L isa-Maria Kellermayr was a doctor who dedicated her life to her patients and was vocal about the risks of Covid-19 on the internet. She had been the target of death threats. She didn't get the support she needed to deal with the daily abuse. Kellermayr died last month.

The medical community was sad but not surprised by Kellermayr's death. Scientists have been abused and blamed while trying to do their jobs during the Pandemic. I got my share of online attacks, but I didn't suffer as much as others. I was targeted in a number of places. Anti-vaxxers, anti-maskers, conspiracy theorists, anti-Bill Gates, anti-Medicine, anti-Scottish government, anti-Tory politicians were all involved in the attacks.

Public health academics spend their lifetimes researching problems, trying to find solutions that can save people's lives and providing advice about how to stop people from getting ill. Building knowledge is what science is all about. Teaching the next generation, doing research and sharing these results with others is what the job entails. Scientists were put in the spotlight by covid-19. I don't believe anyone in global public health expected the backlash they experienced during the Pandemic. Good people work in public health.

Scientists were made scapegoats in the face of a deadly virus. They aren't responsible for the losses and trauma that happened during the Pandemic. More than 200,000 deaths in Britain and more than a million in the United States were caused by the Covid-19 virus even though stringent measures were put in place to slow the spread. The collapse of the National Health Service was the most important issue in the United Kingdom. When a loved one needs care, healthcare services are limited. It is easy to blame doctors for waiting times when they are not working.

Doctors, scientists and medical professionals have stopped working in the field due to the fact that it is not worth their time or money. Thousands of health workers leave the National Health Service every month due to exhaustion and burnt out. I've spoken with scientists who decline interviews with newspapers because they fear backlash from anti-vaxxers.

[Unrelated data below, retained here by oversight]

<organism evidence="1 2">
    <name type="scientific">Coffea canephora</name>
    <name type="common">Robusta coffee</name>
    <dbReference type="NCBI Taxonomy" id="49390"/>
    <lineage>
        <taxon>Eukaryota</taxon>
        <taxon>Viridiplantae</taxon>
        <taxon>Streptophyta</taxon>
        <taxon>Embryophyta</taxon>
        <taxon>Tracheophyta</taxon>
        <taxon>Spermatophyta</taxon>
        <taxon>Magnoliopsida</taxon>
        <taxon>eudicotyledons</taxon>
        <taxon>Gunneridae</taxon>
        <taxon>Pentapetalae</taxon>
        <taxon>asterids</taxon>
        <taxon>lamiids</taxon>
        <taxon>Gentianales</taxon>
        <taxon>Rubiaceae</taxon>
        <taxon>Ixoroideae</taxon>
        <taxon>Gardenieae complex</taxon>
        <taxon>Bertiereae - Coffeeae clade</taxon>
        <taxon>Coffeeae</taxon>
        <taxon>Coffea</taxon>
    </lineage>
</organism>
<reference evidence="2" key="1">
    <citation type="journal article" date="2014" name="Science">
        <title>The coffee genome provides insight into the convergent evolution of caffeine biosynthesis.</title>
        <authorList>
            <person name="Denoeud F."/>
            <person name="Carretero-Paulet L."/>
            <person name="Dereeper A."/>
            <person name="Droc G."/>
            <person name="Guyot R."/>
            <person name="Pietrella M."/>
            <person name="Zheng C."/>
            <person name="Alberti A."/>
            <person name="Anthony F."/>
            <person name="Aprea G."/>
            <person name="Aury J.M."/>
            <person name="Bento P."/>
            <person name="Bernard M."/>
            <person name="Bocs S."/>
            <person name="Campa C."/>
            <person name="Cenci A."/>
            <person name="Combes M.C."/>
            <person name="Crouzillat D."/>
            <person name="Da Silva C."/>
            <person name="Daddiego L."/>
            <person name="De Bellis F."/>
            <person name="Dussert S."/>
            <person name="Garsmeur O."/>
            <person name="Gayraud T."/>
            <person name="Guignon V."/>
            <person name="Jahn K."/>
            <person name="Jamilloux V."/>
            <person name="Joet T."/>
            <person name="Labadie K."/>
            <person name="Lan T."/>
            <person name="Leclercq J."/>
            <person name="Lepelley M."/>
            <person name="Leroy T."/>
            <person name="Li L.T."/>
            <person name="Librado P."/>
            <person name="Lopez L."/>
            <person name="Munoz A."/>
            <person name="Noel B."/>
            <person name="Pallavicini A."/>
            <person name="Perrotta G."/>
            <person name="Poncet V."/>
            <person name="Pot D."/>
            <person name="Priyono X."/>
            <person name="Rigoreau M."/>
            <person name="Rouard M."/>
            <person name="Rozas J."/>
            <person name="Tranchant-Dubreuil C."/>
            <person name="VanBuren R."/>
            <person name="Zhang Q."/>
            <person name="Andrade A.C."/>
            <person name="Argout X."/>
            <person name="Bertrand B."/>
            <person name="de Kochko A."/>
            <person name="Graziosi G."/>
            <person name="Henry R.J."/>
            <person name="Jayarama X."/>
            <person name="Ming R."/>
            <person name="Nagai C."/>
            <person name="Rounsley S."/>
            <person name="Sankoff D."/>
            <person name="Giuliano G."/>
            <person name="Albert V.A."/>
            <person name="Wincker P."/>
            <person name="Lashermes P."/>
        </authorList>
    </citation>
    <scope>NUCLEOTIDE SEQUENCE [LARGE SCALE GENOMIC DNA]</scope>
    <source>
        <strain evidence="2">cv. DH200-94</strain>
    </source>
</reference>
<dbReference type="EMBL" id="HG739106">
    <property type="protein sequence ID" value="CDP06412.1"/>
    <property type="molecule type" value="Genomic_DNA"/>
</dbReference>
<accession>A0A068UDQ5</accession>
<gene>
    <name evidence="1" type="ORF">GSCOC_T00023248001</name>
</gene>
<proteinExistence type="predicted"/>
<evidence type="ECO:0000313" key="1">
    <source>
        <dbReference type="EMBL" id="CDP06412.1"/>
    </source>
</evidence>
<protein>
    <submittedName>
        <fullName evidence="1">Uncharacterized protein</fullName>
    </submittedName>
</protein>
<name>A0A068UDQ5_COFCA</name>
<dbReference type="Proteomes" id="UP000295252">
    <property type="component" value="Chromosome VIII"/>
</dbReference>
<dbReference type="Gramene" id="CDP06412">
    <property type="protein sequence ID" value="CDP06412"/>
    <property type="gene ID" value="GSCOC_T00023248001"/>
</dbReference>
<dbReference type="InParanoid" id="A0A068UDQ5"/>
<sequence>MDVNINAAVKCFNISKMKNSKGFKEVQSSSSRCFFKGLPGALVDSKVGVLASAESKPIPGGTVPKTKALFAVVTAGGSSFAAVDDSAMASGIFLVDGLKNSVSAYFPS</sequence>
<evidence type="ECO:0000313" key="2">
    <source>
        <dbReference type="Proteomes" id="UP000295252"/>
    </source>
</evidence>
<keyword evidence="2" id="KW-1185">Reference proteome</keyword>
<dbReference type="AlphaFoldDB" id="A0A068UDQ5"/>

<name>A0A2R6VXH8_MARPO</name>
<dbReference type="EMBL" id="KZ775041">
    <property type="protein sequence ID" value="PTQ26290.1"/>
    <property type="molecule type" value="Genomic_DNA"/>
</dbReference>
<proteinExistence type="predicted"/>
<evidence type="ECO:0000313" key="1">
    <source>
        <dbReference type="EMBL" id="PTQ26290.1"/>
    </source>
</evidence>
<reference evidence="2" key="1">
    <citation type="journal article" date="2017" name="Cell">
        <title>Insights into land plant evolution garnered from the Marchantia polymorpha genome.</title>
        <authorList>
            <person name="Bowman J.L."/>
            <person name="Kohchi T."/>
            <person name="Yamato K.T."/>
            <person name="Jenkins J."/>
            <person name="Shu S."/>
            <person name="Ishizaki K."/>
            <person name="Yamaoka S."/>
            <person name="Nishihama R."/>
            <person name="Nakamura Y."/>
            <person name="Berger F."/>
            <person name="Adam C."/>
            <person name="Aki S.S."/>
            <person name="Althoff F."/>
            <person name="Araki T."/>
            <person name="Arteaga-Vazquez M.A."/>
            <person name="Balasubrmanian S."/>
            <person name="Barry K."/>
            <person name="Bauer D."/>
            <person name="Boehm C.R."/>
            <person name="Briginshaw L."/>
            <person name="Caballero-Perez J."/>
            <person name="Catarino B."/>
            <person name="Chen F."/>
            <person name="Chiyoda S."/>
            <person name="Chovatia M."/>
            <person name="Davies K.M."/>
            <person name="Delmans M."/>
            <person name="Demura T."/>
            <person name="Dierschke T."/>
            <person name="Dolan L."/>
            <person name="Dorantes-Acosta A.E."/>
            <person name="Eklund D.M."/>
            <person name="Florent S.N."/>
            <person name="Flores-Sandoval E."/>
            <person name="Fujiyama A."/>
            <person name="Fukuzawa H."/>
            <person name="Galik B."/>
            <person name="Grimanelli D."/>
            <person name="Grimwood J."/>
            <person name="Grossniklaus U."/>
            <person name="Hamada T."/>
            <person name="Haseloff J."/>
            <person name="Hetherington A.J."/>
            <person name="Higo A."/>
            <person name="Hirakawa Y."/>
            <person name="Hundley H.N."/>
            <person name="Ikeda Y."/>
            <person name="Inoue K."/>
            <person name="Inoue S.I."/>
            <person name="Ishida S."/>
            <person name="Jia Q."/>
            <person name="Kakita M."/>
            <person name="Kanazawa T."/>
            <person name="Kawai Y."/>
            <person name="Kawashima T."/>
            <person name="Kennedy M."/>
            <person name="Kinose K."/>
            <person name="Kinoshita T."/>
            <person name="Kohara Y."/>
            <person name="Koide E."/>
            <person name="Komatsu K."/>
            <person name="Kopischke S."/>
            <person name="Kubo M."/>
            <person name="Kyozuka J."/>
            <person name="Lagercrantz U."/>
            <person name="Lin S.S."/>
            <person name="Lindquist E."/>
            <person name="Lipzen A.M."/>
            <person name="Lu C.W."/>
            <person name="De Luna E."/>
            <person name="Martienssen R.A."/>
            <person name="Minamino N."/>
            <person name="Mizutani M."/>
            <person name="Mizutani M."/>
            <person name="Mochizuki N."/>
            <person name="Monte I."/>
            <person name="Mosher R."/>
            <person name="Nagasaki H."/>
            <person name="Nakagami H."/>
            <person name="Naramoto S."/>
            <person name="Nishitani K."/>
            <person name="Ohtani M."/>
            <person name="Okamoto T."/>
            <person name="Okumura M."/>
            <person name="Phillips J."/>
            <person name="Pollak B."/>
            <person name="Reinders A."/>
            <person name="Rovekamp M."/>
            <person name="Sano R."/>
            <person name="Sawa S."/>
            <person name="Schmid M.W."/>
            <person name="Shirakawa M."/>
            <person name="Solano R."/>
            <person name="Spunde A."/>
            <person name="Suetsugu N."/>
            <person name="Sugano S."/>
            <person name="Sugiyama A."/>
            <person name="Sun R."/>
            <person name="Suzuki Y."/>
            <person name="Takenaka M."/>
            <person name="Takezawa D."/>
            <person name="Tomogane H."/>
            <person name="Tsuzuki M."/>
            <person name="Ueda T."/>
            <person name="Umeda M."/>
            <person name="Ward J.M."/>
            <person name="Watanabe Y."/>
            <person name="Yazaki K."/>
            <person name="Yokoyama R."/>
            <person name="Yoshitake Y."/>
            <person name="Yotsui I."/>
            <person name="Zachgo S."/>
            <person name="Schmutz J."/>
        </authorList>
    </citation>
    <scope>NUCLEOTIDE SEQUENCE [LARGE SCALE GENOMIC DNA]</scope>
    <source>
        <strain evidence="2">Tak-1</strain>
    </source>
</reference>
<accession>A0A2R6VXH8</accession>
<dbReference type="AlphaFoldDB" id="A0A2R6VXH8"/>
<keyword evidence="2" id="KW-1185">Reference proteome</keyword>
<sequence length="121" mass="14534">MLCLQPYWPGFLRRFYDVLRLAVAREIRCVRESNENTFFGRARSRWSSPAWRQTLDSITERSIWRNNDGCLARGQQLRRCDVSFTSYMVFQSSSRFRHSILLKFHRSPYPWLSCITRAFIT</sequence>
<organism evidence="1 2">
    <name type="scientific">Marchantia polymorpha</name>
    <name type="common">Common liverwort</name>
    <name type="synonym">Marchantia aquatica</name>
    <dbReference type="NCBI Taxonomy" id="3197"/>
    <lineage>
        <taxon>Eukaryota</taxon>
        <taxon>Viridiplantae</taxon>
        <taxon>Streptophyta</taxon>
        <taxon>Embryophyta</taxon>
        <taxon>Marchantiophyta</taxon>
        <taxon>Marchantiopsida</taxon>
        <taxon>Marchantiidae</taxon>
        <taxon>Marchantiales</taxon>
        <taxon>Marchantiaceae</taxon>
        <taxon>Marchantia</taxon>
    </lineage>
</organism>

The vacuum has been created by this. In its place, pseudo-celebrities are spreading false information, such as the myth that vaccinations involve micro-chipping individuals or that Covid-19 is a hoax. This builds anger and resentment, but it doesn't change anything.

A lot of people associate public health with restrictions and lock downs. Identifying what is making someone ill, trying to figure out how transmission is happening, identifying measures to stop this before more people get ill and developing vaccinations and treatments have always been the focus of infectious diseases management. Because of the exceptional Covid-19 response, it has become synonymous with the shutdown of whole sectors, stay-at- home orders and severe restrictions on freedom of movement.

One man who sent death threats to a White House adviser was sentenced to three years in prison. It's a warning to others that there are real penalties for threatening people online or in real life. Banning anonymous online accounts would be a partial solution. It is hard to imagine how people would feel if they had to use their real names on social media. The flood of bots would be eliminated by this.

It's important for scientists to have institutional support from their colleagues as well. Scientists and health workers should be able to go to the police if they get death threats. People in the public eye shouldn't be blamed for receiving abuse because they decided to go on television or use social media. This should be seen as a public service if someone brings attention to an important issue and shares information based on their expertise. Those people should be protected. Legal and structural change is needed to protect those trying to make a difference.

The University of Edinburgh has a chair in Global Public Health.